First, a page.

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Why Assembly Language Is BAAAD

Week of July 9, 2001

OK kiddies, it's time to gather round. We're going to have fun again today! And what are we going to have fun with today? Assembly language!

Do any of you little darlings know what assembly language is? No? You've heard your parents talk about it? Yes, it has something to do with computers. A programming language? Actually no it isn't. Now gather round in a circle and we'll all learn together.


ssembly language is not a programming language at all, but instead a convenient way of working with a processor's native instruction set, using mnemonics such as 'ADD' instead of raw instruction codes such as '0101100010000001' and doing the tedious task of keeping track of symbolic addresses, 'assembling' all of these into a coherent program.

n the beginning of time when IBM ruled the world, software development was much cheaper than the cost of hardware and software was bundled together with the hardware at no extra charge. In those days the only instruction set worth worrying about was that of the IBM mainframe.

ut this situation was reversed by the early 1970's: The costs of software development went ballistic while hardware costs dropped. As Brian W. Kernighan pointed out already then, it takes only a few man-months to create a new compiler for a new platform, while the cost of migrating developers to a new platform spirals indefinitely. And IBM was no longer the undisputed king of the hill, other platforms emerging as serious contenders and making platform migration even more unreasonable.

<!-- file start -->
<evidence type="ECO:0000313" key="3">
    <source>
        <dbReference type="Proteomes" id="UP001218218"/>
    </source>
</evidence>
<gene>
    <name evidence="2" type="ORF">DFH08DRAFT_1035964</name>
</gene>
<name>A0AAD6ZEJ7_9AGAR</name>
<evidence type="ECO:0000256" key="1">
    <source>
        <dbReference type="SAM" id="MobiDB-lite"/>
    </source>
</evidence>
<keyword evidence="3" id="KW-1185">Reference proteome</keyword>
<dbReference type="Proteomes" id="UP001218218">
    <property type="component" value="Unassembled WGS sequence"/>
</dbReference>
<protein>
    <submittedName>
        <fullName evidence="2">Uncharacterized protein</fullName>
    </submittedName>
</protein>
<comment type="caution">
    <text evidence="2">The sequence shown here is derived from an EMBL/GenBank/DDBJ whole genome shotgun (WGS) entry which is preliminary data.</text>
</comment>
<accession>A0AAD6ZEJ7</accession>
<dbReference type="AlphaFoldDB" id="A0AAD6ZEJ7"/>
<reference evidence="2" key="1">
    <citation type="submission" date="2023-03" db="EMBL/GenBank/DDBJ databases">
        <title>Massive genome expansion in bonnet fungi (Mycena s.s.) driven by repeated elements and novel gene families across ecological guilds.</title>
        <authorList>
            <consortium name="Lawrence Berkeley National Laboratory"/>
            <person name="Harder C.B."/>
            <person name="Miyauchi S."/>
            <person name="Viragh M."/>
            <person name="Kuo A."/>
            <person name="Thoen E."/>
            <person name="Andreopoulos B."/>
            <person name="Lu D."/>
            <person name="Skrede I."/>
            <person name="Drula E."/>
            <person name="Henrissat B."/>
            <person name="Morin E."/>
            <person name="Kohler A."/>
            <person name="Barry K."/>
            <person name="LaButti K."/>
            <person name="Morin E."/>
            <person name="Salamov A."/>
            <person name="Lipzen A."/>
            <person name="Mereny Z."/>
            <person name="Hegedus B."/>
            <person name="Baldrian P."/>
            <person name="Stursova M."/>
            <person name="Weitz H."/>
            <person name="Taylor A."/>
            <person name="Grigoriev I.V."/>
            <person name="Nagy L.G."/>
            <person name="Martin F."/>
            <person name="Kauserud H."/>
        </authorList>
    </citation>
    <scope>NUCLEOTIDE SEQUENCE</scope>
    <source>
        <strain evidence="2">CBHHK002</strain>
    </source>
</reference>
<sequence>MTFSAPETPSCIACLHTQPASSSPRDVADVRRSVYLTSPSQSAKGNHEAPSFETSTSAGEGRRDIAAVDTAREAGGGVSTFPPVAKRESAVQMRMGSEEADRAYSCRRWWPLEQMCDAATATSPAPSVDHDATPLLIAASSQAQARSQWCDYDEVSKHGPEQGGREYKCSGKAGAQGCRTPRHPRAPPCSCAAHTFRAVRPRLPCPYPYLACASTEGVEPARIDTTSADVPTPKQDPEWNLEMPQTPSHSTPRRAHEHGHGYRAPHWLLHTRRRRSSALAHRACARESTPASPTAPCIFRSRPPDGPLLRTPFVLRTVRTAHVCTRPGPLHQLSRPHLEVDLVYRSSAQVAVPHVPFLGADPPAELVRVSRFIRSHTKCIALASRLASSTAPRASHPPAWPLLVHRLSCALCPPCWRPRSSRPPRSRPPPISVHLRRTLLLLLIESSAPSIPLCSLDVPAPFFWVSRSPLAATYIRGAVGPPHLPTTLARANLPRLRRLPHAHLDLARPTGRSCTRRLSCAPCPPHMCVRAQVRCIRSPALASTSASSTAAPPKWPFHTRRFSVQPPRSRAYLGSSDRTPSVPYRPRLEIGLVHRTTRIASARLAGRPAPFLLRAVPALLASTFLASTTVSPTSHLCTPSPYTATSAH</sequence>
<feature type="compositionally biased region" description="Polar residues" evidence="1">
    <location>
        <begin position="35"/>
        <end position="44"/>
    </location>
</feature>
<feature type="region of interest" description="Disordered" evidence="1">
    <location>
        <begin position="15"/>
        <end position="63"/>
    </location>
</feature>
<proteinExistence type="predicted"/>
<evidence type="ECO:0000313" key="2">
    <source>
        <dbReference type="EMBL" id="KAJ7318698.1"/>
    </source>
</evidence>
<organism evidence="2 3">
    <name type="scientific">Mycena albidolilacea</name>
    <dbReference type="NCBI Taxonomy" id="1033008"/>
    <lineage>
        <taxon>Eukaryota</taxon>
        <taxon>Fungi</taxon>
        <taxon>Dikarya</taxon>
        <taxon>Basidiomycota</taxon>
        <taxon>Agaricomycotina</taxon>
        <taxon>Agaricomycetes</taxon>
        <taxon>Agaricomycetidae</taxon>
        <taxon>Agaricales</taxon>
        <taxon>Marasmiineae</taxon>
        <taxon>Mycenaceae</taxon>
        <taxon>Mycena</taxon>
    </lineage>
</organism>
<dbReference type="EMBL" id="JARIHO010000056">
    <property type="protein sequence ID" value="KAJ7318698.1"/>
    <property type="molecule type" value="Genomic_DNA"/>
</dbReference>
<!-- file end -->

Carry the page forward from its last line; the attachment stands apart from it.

oday in our increasingly platform independent open source world, assembler makes less sense than ever. What was initially assessed in the 1970's as a 10% trade-off has since been more than eliminated: Only the most meticulously coded assembler programs can compete with today's compilers.

hen working with macros the situation gets worse. This Betty Crocker cookbook application development may sound fantastic, but it cannot compete with modern optimizers. More bloat is added to executables.

ut assembly language may make sense as a marketing move, for most ordinary people have not worked in the industry, will not grasp the contingencies involved, will not have read writings on the subject, will not know assembler was officially passé twenty nine years ago, will not have come into contact with current compiler technology, LALR(1) language parsers, loop optimisation, et al.

nd for ordinary people, that is their right: No one demands they understand all of this. But there exists for those who are in the know a moral duty to not disguise, confuse, muddle or twist the issues at hand for personal gain. To do so would be to become - as your Uncle Fyodor expressed it - 'a charlatan'.


Phew! That was a lot! But now we all know about assembly language and why it is BAAAD! And we sure don't want to be called a charlatan, do we? We want to be NICE boys and girls, we know we should be seen and not heard, we should never shout and we should never play that BAAAD game 'Temper Temper!' and we should never be attention-getters, right? Good! OK, class is over for today. Teacher will unlock your handcuffs and you can all go home now!

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